The warning came as police from three forces monitored a 45-vehicle travellers' camp, set up illegally on land in the village of Pen-y-bont, north of Welshpool on the Powys-Clwyd- Shropshire border. The landowner has started legal moves to evict the travellers, but the process could take three weeks.
About 5,000 travellers and hippies caused chaos last summer when they took over private farmland 25 miles away at Kerry, near Newtown. Hill farmers alleged that the travellers had caused thousands of pounds in damage by uprooting fences, ruining grass and allowing their dogs to savage sheep. As the travellers retreated, farmers sprayed fields with manure to deter trespassers.
Bob Parry, president of the Farmers' Union of Wales, yesterday said new precautions should be taken: 'We urge all farmers immediately to block off all entrances to their land to try to keep these people out. We are only days away from Easter and we suspect these people will soon be joined by their friends.'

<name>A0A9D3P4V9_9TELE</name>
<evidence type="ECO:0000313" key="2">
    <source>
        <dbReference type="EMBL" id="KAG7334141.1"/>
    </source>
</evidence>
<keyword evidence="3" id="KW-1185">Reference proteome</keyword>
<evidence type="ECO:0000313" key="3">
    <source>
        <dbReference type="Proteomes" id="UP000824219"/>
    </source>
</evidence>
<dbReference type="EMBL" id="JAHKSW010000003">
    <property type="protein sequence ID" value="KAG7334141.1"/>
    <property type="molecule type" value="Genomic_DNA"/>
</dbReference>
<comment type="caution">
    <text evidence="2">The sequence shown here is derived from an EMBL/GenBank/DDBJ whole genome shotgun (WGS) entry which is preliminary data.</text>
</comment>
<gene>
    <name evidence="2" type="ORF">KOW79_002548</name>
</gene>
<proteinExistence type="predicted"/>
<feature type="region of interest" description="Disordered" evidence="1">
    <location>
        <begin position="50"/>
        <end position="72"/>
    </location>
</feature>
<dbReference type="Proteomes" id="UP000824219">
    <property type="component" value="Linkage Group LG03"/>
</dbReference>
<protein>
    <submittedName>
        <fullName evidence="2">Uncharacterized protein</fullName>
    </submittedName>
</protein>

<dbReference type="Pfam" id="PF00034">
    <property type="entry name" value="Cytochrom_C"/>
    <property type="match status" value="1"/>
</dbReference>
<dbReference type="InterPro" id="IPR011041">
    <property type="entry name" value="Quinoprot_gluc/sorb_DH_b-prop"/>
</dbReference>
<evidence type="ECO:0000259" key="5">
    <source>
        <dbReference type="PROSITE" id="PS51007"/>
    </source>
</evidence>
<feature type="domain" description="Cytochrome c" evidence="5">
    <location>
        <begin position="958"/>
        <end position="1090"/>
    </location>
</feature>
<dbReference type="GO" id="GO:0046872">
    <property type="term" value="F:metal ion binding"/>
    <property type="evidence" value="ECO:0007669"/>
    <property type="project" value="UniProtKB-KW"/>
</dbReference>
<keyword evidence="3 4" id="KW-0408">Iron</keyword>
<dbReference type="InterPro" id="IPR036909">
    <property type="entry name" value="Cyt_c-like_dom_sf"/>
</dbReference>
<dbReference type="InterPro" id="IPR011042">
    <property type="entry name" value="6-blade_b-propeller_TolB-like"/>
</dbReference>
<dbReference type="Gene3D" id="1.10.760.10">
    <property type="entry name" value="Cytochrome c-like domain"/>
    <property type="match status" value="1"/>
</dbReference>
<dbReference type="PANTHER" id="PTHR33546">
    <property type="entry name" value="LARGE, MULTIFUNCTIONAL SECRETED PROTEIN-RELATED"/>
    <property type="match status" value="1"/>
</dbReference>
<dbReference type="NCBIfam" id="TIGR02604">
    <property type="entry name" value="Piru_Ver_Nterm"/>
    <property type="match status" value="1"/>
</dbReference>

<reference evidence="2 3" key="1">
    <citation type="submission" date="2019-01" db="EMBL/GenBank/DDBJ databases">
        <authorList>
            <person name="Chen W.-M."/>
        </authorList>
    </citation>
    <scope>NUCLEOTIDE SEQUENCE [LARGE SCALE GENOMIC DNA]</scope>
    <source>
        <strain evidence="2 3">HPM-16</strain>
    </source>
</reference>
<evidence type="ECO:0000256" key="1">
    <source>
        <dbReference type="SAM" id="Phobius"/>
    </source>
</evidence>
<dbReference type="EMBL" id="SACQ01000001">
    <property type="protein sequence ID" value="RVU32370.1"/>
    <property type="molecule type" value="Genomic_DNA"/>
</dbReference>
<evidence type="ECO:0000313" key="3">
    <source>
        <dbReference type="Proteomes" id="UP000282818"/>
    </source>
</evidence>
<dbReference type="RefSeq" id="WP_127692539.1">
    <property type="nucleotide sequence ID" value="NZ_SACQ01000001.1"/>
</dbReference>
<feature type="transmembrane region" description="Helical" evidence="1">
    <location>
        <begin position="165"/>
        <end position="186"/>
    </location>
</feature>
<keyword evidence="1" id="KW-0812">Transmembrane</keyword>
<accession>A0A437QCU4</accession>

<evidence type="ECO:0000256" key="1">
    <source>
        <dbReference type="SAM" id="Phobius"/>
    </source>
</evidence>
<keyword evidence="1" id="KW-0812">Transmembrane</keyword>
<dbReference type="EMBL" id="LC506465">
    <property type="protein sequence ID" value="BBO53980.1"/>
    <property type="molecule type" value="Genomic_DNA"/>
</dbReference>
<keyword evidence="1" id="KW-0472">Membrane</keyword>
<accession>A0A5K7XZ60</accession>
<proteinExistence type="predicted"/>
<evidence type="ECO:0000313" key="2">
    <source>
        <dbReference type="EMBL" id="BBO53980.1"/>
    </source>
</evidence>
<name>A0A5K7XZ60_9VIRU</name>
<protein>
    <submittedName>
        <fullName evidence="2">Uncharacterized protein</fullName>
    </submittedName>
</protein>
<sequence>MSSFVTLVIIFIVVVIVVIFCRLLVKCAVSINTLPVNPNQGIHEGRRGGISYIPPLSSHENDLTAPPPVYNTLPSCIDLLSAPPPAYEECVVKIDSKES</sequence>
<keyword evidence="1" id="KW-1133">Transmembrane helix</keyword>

Home Office ministers who last year condemned travellers as 'a direct assault on the structure of social life in the country' have announced tough curbs on illegal camping. It will become a criminal offence for anyone to station a caravan 'for the purpose of residing for any period' on unoccupied or common land or any land occupied without the consent of the owner. But because Parliament's legislative timetable is full the measures will not become law until later this year.
The Farmers' Union of Wales and the Country Landowners Association, which have campaigned for powers to combat 'hippy raves', fear that the laws will come too late to spare the West Country and Wales another season of convoys.Reuse content